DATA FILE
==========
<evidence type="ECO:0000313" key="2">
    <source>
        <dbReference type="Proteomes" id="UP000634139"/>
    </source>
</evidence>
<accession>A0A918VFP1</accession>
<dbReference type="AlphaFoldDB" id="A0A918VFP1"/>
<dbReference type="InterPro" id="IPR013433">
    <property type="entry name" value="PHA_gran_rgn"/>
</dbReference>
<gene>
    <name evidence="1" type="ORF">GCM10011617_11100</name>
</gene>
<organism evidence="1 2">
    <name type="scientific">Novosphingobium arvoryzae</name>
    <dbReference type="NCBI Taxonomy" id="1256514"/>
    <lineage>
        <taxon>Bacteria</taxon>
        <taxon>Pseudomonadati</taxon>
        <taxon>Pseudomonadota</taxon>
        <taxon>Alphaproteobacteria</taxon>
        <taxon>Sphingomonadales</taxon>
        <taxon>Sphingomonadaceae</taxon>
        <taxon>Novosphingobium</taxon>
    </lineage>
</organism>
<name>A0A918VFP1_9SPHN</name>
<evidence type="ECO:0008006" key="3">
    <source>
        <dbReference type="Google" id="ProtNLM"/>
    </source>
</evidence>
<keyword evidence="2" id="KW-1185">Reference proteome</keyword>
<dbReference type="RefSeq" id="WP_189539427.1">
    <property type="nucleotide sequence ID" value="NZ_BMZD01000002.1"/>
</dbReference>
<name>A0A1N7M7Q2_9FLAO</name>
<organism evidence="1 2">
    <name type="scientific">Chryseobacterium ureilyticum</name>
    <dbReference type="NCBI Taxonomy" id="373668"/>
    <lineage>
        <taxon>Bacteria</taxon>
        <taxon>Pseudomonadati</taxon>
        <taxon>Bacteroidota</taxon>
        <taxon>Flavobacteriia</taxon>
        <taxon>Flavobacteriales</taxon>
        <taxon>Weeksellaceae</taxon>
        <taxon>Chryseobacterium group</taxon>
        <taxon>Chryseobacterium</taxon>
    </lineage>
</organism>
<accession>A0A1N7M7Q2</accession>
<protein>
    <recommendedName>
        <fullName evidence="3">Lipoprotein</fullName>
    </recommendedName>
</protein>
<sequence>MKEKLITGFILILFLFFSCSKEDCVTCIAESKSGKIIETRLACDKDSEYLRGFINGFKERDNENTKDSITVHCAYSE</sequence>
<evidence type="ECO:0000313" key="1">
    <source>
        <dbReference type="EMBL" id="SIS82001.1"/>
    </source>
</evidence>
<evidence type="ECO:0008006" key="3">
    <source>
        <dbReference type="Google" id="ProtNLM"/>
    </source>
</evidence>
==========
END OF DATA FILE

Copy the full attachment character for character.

<evidence type="ECO:0000313" key="2">
    <source>
        <dbReference type="Proteomes" id="UP000634139"/>
    </source>
</evidence>
<accession>A0A918VFP1</accession>
<dbReference type="AlphaFoldDB" id="A0A918VFP1"/>
<dbReference type="InterPro" id="IPR013433">
    <property type="entry name" value="PHA_gran_rgn"/>
</dbReference>
<gene>
    <name evidence="1" type="ORF">GCM10011617_11100</name>
</gene>
<organism evidence="1 2">
    <name type="scientific">Novosphingobium arvoryzae</name>
    <dbReference type="NCBI Taxonomy" id="1256514"/>
    <lineage>
        <taxon>Bacteria</taxon>
        <taxon>Pseudomonadati</taxon>
        <taxon>Pseudomonadota</taxon>
        <taxon>Alphaproteobacteria</taxon>
        <taxon>Sphingomonadales</taxon>
        <taxon>Sphingomonadaceae</taxon>
        <taxon>Novosphingobium</taxon>
    </lineage>
</organism>
<name>A0A918VFP1_9SPHN</name>
<evidence type="ECO:0008006" key="3">
    <source>
        <dbReference type="Google" id="ProtNLM"/>
    </source>
</evidence>
<keyword evidence="2" id="KW-1185">Reference proteome</keyword>
<dbReference type="RefSeq" id="WP_189539427.1">
    <property type="nucleotide sequence ID" value="NZ_BMZD01000002.1"/>
</dbReference>
<name>A0A1N7M7Q2_9FLAO</name>
<organism evidence="1 2">
    <name type="scientific">Chryseobacterium ureilyticum</name>
    <dbReference type="NCBI Taxonomy" id="373668"/>
    <lineage>
        <taxon>Bacteria</taxon>
        <taxon>Pseudomonadati</taxon>
        <taxon>Bacteroidota</taxon>
        <taxon>Flavobacteriia</taxon>
        <taxon>Flavobacteriales</taxon>
        <taxon>Weeksellaceae</taxon>
        <taxon>Chryseobacterium group</taxon>
        <taxon>Chryseobacterium</taxon>
    </lineage>
</organism>
<accession>A0A1N7M7Q2</accession>
<protein>
    <recommendedName>
        <fullName evidence="3">Lipoprotein</fullName>
    </recommendedName>
</protein>
<sequence>MKEKLITGFILILFLFFSCSKEDCVTCIAESKSGKIIETRLACDKDSEYLRGFINGFKERDNENTKDSITVHCAYSE</sequence>
<evidence type="ECO:0000313" key="1">
    <source>
        <dbReference type="EMBL" id="SIS82001.1"/>
    </source>
</evidence>
<evidence type="ECO:0008006" key="3">
    <source>
        <dbReference type="Google" id="ProtNLM"/>
    </source>
</evidence>